Tell us about your journey at BCG.
(MR) I started at BCG 26 years ago. I was previously in the chemicals industry. From the beginning I had an inclination to strategy since I liked problem solving. I started working on strategy from my first day at BCG. I worked in London. Then, Eastern Europe on the industry policy and privatization. Then I went to Japan. I could work there because I had studied biophysics in Japan before. Currently, I am a senior partner at BCG in New York and Director of the Bruce Henderson Institute.
This year marks the 100th birthday of our founder Mr. Bruce Henderson. So we have renamed the BCG Strategy Institute to the Bruce Henderson Institute to celebrate his legacy, to renew it in relation not only to strategy, but also to all aspects of management. I am very proud that we at BCG not only run the business but also reinvent it. Ideas are always on the move and so there is never a dull moment.
After a background in biophysics, how did the shift to research on strategy happen?
(MR) I happened to study biophysics but my passion was always really for problem solving. I believe in something that I call the “technology of ideas”. What I mean is that the right idea, communicated in the right way can not only change how one other person thinks, but it can inspire them to behave differently and to enthusiastically spread the idea. Ideas really can change the world, and I feel privileged that I am in a position to try to do this every day.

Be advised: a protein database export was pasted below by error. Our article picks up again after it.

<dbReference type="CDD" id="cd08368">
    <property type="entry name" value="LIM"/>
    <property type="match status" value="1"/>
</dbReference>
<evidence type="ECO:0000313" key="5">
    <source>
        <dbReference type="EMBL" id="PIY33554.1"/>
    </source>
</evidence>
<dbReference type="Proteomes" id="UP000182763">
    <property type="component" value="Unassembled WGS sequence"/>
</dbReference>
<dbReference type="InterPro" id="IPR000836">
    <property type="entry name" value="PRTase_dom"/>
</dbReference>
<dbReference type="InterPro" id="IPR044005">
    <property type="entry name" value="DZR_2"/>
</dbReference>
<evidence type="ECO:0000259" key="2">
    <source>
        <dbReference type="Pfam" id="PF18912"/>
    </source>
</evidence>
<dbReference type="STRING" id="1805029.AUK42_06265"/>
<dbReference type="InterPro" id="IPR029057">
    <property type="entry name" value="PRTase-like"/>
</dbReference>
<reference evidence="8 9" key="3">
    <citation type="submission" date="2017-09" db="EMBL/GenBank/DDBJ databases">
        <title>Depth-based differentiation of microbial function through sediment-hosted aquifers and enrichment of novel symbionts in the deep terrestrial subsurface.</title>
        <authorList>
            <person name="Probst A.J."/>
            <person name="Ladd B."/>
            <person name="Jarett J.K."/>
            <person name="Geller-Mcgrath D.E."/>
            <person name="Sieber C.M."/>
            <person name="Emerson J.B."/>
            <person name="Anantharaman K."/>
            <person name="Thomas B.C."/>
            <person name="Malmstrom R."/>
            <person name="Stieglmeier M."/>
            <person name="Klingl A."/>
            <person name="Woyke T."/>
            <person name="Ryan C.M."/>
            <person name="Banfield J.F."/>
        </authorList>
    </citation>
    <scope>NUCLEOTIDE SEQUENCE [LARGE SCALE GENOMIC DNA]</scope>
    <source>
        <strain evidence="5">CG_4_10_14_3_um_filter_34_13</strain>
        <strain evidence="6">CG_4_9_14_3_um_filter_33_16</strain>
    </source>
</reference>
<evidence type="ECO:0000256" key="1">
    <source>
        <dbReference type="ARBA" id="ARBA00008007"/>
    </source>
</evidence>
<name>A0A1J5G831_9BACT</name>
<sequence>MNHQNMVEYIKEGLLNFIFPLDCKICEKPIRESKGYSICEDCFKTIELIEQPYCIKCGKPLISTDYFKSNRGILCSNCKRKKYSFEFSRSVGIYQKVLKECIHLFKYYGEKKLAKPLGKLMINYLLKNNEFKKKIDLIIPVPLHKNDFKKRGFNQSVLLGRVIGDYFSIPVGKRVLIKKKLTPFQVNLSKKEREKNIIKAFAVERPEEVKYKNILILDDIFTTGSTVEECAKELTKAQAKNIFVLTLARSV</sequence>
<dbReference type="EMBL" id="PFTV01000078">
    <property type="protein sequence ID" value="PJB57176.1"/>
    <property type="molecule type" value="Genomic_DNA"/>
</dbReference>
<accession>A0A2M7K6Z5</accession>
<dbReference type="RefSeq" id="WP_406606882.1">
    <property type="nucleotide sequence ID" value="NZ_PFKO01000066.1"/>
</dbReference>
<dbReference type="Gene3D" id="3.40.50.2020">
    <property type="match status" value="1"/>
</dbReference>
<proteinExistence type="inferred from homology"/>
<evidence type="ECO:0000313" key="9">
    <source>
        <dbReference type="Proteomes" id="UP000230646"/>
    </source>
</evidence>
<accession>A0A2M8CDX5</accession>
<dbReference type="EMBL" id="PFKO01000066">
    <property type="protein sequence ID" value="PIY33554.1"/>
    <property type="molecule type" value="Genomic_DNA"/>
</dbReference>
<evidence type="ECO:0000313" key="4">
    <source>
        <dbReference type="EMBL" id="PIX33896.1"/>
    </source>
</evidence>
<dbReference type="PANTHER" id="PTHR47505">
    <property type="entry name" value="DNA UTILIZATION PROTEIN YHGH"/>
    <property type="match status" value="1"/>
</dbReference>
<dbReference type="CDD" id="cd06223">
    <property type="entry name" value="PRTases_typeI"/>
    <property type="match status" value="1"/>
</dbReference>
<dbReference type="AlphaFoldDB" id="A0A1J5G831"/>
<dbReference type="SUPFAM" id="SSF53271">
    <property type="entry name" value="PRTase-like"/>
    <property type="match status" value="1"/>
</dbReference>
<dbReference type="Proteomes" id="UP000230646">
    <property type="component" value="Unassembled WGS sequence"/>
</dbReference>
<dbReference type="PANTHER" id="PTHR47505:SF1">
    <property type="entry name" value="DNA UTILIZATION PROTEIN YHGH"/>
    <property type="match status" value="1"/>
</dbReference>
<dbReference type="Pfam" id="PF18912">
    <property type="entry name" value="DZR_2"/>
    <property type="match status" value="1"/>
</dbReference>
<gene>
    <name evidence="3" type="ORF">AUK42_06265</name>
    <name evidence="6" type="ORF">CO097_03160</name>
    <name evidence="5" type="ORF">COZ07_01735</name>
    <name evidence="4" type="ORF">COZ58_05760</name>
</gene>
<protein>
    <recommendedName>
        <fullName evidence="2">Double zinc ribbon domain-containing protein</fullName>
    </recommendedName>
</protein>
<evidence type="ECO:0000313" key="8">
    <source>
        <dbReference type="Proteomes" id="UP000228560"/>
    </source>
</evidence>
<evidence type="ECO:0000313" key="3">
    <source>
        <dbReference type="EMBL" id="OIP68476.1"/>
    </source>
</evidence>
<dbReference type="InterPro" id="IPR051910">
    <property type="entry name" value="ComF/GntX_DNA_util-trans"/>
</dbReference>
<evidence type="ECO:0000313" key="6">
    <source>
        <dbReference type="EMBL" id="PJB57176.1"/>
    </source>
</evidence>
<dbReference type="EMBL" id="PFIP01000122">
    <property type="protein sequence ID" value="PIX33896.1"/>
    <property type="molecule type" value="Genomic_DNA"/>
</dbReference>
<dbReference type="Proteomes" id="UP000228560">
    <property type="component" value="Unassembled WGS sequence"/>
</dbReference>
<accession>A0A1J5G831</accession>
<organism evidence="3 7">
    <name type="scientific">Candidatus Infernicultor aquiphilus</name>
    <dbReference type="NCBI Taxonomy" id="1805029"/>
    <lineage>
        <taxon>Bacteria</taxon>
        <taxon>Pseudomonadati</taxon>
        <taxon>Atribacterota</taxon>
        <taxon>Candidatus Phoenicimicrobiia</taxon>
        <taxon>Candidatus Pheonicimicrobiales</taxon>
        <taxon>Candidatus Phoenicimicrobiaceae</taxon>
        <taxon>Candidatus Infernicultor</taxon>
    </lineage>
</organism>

Do you have any advice for B-school students in India?
(MR) Respect what you are being taught but realize it’s just the known part of a very large space to be explored and you are the generation which will change business. Don’t just exploit old ideas but also develop new ones because the world badly needs them. We have many unsolved social and business challenges which require new thinking. For example, large organizations need to reinvent themselves for the turbulent times we live in. Products are being transformed into services and software. We need to harness the rapidly evolving man to machine interface. And we need to figure out how to achieve prosperity at lower forecast growth rates in many parts of the world. You should be excited and proud that you will be the ones to solve these riddles.
And finally, what are your thoughts on The Indian Economist?
(MR) I like your youth and vigor. I see you as a scrappy maverick business paving the way for the next generation of journalism! I would classify you as a visionary company in the parlance of my book since you have created a new business model rather than merely apply the traditional one.
This interview was conducted by Varun Mittal, Editorial Associate, The Indian Economist in Mumbai.